Eye Talk by Annie Schlesinger
By the time I was diagnosed with my eye disease, I was in my forties and legally blind. I had some classes at Braille Institute in Los Angeles and Orientation and Mobility training (O&M). Most of my O&M has been done wearing a blindfold. It was SCARY! My first instructor let me walk in to a wall; he said, “You need to learn!”
For years I didn’t use the cane; I could get around fairly well and only occasionally bumped into people or objects. Luckily I never fell. Like many others I didn’t want to be identified as a blind person; some perceive a stigma about using a cane.
I started using the cane when I was bumping into more people. One woman didn’t accept my apology and shouted at me. She walked away but came back and shouted at me again. I was about in tears. After that I started at least carrying the cane to identify myself. People were nicer and often helpful. I was safer.
The long white cane helps me to scan my surroundings for obstacles and orientation landmarks. The basic technique is to swing the cane side to side no wider than the shoulders, the cane is two steps ahead as one walks. This can be done by tapping the cane in an arc or sliding the cane from side to side, keeping contact with the surface. in close quarters a pencil grip keeps the cane close to the body while still checking ahead. Shore lining is hitting the edge of the sidewalk with each swing.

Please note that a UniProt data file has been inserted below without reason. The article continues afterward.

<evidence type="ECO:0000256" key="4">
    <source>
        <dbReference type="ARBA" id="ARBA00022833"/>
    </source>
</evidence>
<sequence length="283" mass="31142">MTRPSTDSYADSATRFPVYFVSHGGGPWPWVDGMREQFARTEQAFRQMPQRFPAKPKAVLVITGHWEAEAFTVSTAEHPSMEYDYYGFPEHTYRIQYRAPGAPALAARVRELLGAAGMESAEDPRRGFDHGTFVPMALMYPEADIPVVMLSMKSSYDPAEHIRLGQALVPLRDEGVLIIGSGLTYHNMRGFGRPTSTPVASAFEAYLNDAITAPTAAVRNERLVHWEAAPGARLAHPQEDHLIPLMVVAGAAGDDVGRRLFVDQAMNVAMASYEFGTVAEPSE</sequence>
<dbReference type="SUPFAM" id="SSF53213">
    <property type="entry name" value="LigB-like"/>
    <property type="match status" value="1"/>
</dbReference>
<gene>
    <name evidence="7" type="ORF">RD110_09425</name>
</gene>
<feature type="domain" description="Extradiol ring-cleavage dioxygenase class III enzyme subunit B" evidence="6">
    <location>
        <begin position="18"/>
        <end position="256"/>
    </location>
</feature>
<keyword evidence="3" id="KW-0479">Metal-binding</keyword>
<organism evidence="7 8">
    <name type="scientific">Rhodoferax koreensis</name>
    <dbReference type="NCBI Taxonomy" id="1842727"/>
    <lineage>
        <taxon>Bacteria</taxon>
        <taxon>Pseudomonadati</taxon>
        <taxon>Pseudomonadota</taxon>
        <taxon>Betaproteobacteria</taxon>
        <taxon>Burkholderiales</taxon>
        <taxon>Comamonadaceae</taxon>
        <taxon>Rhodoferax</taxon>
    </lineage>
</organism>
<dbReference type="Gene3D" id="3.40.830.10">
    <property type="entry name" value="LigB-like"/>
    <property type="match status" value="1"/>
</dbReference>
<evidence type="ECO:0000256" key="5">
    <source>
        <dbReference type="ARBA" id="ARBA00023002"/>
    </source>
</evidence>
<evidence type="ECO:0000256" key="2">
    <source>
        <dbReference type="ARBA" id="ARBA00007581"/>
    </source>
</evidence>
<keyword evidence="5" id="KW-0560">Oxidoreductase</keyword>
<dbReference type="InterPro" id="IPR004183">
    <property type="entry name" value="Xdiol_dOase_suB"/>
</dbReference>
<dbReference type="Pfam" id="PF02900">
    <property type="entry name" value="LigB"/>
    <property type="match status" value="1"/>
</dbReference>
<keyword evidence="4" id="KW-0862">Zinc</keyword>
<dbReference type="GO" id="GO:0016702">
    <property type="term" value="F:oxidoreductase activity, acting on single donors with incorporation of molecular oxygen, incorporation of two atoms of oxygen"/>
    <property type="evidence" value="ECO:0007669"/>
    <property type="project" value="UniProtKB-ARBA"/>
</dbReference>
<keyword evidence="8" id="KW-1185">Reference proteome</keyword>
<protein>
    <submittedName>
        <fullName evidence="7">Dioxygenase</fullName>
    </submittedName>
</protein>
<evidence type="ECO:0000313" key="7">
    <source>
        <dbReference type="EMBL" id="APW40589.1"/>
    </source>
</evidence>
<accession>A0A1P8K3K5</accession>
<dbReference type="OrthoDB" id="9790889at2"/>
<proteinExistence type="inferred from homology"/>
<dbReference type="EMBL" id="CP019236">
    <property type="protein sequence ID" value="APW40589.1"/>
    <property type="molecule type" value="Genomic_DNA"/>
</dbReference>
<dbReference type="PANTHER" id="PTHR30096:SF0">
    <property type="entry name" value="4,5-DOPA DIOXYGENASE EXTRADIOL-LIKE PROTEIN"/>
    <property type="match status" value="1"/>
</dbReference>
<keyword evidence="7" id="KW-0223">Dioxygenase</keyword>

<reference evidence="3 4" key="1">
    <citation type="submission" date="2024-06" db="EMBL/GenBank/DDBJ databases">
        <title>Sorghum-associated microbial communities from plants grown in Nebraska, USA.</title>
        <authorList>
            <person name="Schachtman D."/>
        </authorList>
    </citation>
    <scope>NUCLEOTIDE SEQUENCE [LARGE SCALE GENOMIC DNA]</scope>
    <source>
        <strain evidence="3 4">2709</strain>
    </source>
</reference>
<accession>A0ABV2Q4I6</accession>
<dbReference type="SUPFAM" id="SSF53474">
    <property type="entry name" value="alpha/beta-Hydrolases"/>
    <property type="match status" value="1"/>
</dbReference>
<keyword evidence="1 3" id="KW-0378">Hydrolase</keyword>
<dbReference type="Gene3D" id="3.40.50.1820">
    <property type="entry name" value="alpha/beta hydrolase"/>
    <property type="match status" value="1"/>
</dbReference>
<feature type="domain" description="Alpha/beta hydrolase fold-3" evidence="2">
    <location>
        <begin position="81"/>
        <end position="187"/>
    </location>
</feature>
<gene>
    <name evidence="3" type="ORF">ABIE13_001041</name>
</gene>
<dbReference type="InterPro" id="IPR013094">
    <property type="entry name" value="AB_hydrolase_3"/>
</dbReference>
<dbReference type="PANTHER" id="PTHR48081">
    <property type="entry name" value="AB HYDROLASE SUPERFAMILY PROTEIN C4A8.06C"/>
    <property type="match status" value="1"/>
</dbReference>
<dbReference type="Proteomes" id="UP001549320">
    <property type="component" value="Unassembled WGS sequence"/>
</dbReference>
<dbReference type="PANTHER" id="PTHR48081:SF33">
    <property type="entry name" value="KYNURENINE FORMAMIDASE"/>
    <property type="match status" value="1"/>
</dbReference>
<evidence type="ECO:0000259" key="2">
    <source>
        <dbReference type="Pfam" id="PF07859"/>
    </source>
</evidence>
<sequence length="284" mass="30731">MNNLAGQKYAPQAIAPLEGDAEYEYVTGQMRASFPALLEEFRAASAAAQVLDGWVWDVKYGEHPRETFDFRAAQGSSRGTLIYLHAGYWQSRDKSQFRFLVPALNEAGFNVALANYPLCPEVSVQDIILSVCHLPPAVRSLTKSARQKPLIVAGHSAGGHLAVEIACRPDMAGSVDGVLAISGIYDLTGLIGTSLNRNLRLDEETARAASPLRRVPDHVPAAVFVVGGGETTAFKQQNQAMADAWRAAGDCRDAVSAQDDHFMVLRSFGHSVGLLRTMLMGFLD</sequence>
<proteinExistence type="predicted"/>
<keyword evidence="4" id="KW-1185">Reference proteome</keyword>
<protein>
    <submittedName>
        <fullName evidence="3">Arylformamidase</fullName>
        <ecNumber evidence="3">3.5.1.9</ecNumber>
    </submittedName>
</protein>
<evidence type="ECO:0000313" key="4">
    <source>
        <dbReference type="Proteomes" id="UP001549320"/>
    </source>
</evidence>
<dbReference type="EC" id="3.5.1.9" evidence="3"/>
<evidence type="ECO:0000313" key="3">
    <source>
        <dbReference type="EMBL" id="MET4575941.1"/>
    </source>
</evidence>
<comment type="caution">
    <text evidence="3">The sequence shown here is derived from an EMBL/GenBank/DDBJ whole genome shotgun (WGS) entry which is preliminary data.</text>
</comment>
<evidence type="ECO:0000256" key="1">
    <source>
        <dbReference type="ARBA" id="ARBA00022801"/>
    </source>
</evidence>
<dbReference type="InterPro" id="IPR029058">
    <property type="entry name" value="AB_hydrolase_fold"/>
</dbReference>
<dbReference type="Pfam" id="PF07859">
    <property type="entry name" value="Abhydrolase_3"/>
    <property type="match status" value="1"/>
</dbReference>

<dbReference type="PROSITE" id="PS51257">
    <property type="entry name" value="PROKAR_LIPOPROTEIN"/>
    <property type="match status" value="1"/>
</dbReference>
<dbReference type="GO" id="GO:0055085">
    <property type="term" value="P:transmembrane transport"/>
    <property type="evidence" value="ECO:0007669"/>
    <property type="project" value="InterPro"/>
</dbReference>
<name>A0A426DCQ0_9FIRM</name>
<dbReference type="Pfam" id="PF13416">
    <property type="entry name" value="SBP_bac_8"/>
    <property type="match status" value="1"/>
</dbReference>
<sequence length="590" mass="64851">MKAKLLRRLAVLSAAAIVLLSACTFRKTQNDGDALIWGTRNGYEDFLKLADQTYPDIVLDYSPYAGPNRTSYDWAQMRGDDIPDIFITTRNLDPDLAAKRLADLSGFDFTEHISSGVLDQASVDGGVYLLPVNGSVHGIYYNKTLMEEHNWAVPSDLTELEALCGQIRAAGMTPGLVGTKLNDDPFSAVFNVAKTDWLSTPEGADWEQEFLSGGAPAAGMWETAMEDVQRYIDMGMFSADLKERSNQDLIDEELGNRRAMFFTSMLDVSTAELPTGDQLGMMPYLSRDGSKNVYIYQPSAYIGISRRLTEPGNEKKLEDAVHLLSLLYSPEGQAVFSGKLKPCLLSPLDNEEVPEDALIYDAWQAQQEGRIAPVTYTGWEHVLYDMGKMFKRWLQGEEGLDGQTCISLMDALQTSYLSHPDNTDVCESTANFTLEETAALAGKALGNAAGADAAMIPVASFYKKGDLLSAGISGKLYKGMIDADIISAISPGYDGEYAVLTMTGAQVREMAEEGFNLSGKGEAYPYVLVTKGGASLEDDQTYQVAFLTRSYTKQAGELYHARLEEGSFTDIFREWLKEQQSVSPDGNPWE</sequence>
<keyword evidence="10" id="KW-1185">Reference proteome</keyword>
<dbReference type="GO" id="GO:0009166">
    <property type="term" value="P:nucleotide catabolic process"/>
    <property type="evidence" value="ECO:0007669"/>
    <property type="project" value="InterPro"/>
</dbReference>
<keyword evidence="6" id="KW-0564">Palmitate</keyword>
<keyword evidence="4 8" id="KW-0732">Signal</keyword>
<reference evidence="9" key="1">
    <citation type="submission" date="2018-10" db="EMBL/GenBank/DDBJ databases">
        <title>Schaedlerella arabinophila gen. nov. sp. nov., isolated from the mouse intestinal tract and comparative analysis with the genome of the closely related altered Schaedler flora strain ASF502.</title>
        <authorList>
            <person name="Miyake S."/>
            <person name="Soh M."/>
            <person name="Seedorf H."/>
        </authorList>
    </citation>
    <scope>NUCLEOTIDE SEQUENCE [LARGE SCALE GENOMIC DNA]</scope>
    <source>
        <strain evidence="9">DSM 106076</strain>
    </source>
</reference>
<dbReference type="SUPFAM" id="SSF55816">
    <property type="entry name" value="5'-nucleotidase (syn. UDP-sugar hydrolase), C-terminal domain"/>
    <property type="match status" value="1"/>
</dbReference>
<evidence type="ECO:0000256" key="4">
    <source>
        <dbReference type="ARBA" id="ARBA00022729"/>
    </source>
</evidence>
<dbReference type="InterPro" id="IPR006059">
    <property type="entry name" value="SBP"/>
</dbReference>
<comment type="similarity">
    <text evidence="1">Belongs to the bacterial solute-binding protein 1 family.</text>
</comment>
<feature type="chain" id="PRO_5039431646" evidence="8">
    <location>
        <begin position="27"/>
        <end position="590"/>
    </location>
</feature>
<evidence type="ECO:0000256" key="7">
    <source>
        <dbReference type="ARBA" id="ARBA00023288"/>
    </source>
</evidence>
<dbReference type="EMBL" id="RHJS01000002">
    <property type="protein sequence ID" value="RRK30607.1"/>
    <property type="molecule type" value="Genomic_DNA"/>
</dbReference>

No matter how skillful I am situations develop. So far I deal with them and go on. In my complex walkways can have obstacles: walkers, carts, baskets and sometimes doors are left ajar. My cane encounters them and I pass safety.
I search for landmarks such as potted plants, changes from carpet to tile and other changes in surfaces. I am alert for ramps, curbs and stairs. Sometimes sounds echo off a surface or a low ceiling; skillful travelers can often detect differences in these sounds.
When do you start to use a cane?
-When you are not effective in getting around,
-When you are relying more and more on help,
-When you become dangerous to yourself and others,
-When you want to be more effective and competent,
-When you want to walk as a blind person with confidence, it’s time to use a long white cane!
NFB.org has instructions for using the cane, “Care and feeding of the long white cane”. It is instructive but I recommend training with an instructor.